With the attacks over the last year—including those in Charleston, Pittsburgh, Toronto, and now New Zealand, among many others—it’s time to collectively and unequivocally demand of ourselves that enough is enough.
The tragic shootings at two mosques in New Zealand yesterday are a turning point far too late in coming, but let us use this opportunity for self-reflection and, more important, action. Vitriol, racism, and hatred have permeated our public discourse to the point that we find ourselves frozen in political indecision and divisiveness. It is time to confront those who allude to violence or related conspiracy theories for their own narrow-minded purposes when politically convenient, but offer only meek platitudes when the consequences of their rhetoric are revealed. Our action must involve, most important, a strong reinvestment in countering violent extremism, or CVE, programs that focus more directly on groups like Neo-Nazis, white nationalists, misogynists, and white supremacists who have perpetrated the aforementioned attacks.
After 9/11, our nation’s national security infrastructure largely responded to counter Al Qaeda with law enforcement and kinetic action; we focused on the threat from Islamist extremism to the extent that it became almost synonymous with “counterterrorism.” For a range of reasons—some more worthy of consideration than others—we have only barely scratched the surface of investing in prevention, including preventing other types of violent extremism, and we have failed to proportionately address the threat from far-right extremism that is increasingly spreading across political borders through online platforms.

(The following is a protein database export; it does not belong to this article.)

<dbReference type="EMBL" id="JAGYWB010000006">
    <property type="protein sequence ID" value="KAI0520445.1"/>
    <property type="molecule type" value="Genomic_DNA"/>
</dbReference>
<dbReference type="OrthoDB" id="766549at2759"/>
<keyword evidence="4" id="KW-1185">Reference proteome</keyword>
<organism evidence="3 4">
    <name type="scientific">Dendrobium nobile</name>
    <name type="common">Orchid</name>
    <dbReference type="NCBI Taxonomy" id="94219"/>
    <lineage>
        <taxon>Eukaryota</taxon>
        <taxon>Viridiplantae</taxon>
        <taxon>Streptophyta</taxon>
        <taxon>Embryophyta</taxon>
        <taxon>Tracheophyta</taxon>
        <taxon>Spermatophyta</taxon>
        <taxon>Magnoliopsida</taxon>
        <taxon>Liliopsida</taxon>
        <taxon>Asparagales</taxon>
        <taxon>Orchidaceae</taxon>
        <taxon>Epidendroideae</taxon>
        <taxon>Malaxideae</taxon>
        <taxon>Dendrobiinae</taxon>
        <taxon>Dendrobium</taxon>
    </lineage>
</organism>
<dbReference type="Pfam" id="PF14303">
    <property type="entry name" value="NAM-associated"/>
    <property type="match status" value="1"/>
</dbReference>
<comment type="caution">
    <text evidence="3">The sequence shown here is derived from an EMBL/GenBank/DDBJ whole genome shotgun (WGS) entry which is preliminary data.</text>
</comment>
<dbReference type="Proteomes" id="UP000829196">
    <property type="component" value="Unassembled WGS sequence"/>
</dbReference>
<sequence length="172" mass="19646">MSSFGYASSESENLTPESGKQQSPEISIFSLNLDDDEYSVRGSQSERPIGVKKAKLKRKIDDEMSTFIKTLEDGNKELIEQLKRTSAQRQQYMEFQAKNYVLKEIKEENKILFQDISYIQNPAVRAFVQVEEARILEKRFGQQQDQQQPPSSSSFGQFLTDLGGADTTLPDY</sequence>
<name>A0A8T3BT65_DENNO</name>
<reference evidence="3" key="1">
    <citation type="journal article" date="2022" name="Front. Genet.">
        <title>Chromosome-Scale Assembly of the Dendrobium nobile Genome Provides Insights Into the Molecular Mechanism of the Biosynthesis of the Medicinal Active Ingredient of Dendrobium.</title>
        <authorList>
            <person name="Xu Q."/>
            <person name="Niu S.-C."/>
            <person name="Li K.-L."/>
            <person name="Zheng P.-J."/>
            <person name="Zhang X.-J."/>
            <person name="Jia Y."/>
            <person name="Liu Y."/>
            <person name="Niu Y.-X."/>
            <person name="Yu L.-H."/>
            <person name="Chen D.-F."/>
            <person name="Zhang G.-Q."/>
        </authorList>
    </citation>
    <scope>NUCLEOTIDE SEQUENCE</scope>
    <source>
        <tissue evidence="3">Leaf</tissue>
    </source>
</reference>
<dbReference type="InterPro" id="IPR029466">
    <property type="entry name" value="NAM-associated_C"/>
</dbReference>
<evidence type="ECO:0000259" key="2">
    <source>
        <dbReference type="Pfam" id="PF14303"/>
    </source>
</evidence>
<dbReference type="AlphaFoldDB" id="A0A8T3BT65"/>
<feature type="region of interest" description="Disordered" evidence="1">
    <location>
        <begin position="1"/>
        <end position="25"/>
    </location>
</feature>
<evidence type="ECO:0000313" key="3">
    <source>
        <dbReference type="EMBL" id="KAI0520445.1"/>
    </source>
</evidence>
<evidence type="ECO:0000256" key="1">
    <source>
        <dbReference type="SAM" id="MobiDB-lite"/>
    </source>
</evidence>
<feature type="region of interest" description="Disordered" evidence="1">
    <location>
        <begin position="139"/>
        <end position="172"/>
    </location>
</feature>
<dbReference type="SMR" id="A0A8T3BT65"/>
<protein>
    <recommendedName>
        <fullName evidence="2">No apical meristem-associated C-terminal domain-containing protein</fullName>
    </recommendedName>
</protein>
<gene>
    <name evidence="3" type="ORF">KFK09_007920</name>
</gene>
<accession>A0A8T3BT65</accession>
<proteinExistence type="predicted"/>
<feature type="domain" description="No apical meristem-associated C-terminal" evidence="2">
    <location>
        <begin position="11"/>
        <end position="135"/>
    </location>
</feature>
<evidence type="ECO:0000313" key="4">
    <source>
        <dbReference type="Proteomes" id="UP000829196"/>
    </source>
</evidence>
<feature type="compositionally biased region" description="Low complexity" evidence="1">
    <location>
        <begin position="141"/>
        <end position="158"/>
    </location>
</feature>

CVE is the category of activities that proactively seek to prevent radicalization and recruitment to violent extremist causes. This prevention model seeks to undermine extremist propaganda, intervene in the radicalization process to off-ramp at risk individuals, and disengage and rehabilitate those who have gone down an extremist path and seek to change. Yet, our investment in prevention has been sparse and requires some fine-tuning. After all, we know we can neither arrest and kill our way out of any kind of violent extremism problem, nor ignore the significant and rising threat from non-Islamist forms of extremism.
While the Bush Administration experimented with CVE and President Obama expanded it slightly, it has never been provided with the same level of authorization and resources that other federal priorities receive. In the Trump Administration, resources have been slashed: What was once a 41-person, $21 million per year priority is now a paltry eight-person and $3 million afterthought to prevent violence throughout the entirety of the United States. What’s more, the mission of these prevention efforts has not only failed to scale up attention to domestic terrorism and far-right ideologies, but also shifted even further away from doing so.